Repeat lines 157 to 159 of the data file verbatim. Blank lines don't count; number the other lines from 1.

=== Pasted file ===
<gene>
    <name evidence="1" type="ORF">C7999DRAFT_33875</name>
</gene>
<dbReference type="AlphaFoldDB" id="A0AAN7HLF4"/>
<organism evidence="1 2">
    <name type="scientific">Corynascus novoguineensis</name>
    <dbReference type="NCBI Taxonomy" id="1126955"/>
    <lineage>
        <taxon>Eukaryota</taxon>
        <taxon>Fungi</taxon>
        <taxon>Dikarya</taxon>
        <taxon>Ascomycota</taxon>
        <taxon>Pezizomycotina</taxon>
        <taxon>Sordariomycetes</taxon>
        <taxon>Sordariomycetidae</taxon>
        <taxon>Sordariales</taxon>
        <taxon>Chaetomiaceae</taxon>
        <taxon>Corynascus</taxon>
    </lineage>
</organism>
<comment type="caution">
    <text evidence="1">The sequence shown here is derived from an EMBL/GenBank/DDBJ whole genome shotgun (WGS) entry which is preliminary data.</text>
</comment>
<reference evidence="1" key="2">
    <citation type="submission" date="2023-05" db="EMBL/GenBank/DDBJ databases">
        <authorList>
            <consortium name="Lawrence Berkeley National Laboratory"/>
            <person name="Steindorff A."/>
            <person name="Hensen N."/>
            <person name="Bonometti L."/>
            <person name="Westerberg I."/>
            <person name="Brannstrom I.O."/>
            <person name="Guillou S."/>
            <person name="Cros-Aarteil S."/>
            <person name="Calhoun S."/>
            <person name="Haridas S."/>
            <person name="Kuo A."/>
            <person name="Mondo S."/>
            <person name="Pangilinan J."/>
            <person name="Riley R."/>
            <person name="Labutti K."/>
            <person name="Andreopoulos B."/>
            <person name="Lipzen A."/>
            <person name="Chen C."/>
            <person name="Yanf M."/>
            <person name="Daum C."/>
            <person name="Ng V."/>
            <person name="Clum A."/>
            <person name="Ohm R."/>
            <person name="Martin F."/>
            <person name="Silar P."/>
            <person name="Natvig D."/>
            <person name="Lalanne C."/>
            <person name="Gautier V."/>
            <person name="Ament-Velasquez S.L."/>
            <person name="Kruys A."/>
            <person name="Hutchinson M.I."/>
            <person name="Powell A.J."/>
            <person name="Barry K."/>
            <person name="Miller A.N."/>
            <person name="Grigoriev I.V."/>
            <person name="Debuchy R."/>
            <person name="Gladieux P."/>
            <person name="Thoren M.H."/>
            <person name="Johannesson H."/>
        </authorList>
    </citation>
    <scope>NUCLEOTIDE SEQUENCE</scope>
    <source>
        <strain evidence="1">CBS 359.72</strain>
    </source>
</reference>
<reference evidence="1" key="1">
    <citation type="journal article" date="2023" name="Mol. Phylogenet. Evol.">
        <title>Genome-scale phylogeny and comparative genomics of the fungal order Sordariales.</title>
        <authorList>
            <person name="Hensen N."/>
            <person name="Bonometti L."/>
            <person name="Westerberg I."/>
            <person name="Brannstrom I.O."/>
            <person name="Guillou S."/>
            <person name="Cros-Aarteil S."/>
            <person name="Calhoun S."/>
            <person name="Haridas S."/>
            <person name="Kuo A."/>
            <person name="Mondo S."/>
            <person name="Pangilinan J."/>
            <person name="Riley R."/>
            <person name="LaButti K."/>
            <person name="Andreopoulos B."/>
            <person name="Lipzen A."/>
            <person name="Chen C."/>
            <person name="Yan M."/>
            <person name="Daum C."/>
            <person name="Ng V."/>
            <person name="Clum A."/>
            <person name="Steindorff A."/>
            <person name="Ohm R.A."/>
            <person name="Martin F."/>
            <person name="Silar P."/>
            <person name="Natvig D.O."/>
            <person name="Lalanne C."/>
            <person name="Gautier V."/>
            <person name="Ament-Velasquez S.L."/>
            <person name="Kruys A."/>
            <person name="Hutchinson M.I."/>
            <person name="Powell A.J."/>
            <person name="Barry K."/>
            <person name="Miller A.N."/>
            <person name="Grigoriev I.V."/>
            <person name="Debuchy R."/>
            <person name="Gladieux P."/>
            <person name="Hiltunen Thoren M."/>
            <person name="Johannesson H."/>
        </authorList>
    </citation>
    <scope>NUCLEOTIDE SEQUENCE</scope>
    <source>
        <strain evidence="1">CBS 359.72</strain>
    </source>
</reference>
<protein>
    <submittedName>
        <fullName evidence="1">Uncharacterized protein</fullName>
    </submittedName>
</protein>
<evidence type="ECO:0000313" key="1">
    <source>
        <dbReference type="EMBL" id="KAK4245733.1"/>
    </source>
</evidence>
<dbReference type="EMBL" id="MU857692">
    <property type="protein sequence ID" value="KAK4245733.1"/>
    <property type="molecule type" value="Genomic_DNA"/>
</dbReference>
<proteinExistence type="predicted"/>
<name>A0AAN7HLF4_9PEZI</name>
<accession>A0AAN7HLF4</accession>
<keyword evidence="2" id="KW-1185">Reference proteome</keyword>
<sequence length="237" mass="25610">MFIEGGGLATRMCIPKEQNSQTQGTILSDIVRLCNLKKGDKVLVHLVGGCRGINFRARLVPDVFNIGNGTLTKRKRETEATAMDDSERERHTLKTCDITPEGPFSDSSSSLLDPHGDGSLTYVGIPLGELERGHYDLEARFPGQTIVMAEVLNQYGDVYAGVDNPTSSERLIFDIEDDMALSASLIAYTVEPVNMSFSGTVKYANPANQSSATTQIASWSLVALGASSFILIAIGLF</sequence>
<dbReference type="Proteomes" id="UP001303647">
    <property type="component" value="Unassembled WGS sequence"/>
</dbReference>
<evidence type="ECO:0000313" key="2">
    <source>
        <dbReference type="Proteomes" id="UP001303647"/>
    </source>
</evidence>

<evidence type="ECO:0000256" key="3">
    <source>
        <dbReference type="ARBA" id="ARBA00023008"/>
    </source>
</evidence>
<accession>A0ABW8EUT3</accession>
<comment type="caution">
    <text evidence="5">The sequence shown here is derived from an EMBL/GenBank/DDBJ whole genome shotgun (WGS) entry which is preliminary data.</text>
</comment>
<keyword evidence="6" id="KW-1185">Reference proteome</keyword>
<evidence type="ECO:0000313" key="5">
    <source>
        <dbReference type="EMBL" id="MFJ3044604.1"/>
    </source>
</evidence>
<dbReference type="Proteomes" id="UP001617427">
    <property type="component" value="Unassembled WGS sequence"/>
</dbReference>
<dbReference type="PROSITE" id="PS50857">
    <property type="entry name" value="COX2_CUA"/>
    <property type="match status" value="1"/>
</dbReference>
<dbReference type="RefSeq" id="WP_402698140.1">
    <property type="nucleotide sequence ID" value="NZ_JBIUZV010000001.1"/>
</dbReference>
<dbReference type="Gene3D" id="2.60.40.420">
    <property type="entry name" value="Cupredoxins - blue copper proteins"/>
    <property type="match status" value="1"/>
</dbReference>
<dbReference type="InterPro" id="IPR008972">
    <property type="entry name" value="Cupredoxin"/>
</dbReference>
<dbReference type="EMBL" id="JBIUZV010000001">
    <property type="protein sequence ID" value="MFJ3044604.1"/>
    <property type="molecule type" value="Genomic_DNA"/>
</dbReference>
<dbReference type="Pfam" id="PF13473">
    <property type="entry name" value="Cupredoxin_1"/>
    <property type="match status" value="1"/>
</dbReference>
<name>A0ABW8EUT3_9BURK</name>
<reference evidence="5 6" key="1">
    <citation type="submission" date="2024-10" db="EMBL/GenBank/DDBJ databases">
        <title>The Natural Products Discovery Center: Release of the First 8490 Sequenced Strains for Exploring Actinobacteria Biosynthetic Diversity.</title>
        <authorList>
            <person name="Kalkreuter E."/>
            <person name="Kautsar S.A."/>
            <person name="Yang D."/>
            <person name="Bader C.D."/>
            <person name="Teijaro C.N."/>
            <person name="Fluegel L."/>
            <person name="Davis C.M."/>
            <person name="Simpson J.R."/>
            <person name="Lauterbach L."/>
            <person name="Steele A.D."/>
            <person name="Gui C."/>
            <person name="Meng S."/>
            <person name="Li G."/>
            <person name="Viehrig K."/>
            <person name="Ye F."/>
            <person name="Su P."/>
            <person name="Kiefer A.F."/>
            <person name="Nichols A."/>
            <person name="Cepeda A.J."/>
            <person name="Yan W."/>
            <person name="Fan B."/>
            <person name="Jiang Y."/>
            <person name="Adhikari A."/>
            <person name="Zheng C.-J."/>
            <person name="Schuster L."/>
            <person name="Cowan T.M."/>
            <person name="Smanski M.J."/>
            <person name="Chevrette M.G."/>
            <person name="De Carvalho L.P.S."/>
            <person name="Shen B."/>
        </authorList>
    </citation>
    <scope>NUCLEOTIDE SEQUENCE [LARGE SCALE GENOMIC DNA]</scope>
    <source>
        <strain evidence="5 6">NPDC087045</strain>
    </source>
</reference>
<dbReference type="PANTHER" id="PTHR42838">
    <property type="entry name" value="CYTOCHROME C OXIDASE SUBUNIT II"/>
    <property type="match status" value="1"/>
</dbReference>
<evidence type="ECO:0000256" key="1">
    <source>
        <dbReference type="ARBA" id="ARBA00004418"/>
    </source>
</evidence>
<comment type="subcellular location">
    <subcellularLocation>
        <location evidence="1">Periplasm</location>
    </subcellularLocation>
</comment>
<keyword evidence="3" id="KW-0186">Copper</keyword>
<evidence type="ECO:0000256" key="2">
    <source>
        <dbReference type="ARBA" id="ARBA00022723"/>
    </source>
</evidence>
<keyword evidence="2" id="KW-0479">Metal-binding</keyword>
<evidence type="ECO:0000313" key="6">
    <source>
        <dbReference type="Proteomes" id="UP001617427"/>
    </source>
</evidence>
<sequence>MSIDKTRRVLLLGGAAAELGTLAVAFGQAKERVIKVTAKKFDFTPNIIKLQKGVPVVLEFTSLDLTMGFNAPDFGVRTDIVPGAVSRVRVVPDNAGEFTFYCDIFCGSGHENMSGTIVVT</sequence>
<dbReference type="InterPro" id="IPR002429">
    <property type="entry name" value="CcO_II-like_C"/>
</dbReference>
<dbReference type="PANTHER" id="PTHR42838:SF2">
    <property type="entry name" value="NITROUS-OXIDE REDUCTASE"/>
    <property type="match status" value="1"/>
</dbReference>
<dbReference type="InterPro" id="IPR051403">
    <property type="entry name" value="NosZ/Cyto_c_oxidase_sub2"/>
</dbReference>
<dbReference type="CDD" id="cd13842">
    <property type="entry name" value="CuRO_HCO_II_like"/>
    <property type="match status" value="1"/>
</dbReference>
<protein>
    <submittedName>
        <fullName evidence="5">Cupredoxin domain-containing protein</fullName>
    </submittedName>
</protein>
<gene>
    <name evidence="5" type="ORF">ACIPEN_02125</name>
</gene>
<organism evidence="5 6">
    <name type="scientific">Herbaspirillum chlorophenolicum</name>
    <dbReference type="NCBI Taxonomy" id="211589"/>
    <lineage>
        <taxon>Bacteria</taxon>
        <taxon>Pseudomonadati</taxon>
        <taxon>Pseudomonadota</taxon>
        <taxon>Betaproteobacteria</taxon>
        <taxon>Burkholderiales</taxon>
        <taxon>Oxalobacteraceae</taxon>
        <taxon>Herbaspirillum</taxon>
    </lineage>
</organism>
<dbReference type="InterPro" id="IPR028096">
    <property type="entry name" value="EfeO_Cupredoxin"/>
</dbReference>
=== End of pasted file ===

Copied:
</comment>
<keyword evidence="6" id="KW-1185">Reference proteome</keyword>
<evidence type="ECO:0000313" key="5">